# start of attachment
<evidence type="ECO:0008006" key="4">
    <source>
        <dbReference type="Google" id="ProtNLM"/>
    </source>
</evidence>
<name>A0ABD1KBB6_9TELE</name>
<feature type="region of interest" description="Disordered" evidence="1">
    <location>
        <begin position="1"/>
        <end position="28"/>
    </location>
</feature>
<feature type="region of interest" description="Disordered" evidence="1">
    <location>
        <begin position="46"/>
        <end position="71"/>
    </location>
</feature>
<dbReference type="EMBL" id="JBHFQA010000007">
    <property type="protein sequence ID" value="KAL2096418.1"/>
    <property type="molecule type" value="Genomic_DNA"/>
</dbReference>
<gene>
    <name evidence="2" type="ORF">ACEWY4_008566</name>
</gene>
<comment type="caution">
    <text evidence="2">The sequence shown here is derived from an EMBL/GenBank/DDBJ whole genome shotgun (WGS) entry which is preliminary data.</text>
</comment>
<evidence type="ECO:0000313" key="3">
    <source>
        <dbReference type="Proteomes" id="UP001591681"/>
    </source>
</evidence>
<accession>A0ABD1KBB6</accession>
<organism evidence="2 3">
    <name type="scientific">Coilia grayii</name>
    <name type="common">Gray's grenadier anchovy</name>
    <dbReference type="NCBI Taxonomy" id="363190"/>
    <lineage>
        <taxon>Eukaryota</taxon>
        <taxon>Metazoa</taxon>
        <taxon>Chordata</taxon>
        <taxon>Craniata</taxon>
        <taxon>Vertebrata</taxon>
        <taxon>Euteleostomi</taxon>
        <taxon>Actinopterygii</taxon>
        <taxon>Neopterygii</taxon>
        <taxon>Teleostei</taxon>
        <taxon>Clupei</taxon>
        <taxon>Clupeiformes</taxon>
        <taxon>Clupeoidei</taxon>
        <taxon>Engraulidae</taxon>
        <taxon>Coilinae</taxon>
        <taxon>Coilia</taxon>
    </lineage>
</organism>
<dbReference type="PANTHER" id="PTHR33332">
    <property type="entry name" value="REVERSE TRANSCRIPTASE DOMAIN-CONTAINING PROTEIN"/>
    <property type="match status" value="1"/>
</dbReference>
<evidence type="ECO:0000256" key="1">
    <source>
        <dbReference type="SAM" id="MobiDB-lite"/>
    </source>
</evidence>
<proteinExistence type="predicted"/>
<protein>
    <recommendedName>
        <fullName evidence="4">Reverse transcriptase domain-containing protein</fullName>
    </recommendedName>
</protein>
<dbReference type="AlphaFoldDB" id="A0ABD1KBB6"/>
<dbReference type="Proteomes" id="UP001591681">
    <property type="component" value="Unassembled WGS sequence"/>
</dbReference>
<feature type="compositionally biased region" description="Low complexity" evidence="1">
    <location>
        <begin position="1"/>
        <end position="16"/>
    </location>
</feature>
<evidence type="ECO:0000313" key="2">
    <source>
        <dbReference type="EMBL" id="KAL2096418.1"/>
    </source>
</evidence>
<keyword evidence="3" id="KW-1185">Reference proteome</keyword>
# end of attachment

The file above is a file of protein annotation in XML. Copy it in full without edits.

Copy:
<evidence type="ECO:0008006" key="4">
    <source>
        <dbReference type="Google" id="ProtNLM"/>
    </source>
</evidence>
<name>A0ABD1KBB6_9TELE</name>
<feature type="region of interest" description="Disordered" evidence="1">
    <location>
        <begin position="1"/>
        <end position="28"/>
    </location>
</feature>
<feature type="region of interest" description="Disordered" evidence="1">
    <location>
        <begin position="46"/>
        <end position="71"/>
    </location>
</feature>
<dbReference type="EMBL" id="JBHFQA010000007">
    <property type="protein sequence ID" value="KAL2096418.1"/>
    <property type="molecule type" value="Genomic_DNA"/>
</dbReference>
<gene>
    <name evidence="2" type="ORF">ACEWY4_008566</name>
</gene>
<comment type="caution">
    <text evidence="2">The sequence shown here is derived from an EMBL/GenBank/DDBJ whole genome shotgun (WGS) entry which is preliminary data.</text>
</comment>
<evidence type="ECO:0000313" key="3">
    <source>
        <dbReference type="Proteomes" id="UP001591681"/>
    </source>
</evidence>
<accession>A0ABD1KBB6</accession>
<organism evidence="2 3">
    <name type="scientific">Coilia grayii</name>
    <name type="common">Gray's grenadier anchovy</name>
    <dbReference type="NCBI Taxonomy" id="363190"/>
    <lineage>
        <taxon>Eukaryota</taxon>
        <taxon>Metazoa</taxon>
        <taxon>Chordata</taxon>
        <taxon>Craniata</taxon>
        <taxon>Vertebrata</taxon>
        <taxon>Euteleostomi</taxon>
        <taxon>Actinopterygii</taxon>
        <taxon>Neopterygii</taxon>
        <taxon>Teleostei</taxon>
        <taxon>Clupei</taxon>
        <taxon>Clupeiformes</taxon>
        <taxon>Clupeoidei</taxon>
        <taxon>Engraulidae</taxon>
        <taxon>Coilinae</taxon>
        <taxon>Coilia</taxon>
    </lineage>
</organism>
<dbReference type="PANTHER" id="PTHR33332">
    <property type="entry name" value="REVERSE TRANSCRIPTASE DOMAIN-CONTAINING PROTEIN"/>
    <property type="match status" value="1"/>
</dbReference>
<evidence type="ECO:0000256" key="1">
    <source>
        <dbReference type="SAM" id="MobiDB-lite"/>
    </source>
</evidence>
<proteinExistence type="predicted"/>
<protein>
    <recommendedName>
        <fullName evidence="4">Reverse transcriptase domain-containing protein</fullName>
    </recommendedName>
</protein>
<dbReference type="AlphaFoldDB" id="A0ABD1KBB6"/>
<dbReference type="Proteomes" id="UP001591681">
    <property type="component" value="Unassembled WGS sequence"/>
</dbReference>
<feature type="compositionally biased region" description="Low complexity" evidence="1">
    <location>
        <begin position="1"/>
        <end position="16"/>
    </location>
</feature>
<evidence type="ECO:0000313" key="2">
    <source>
        <dbReference type="EMBL" id="KAL2096418.1"/>
    </source>
</evidence>
<keyword evidence="3" id="KW-1185">Reference proteome</keyword>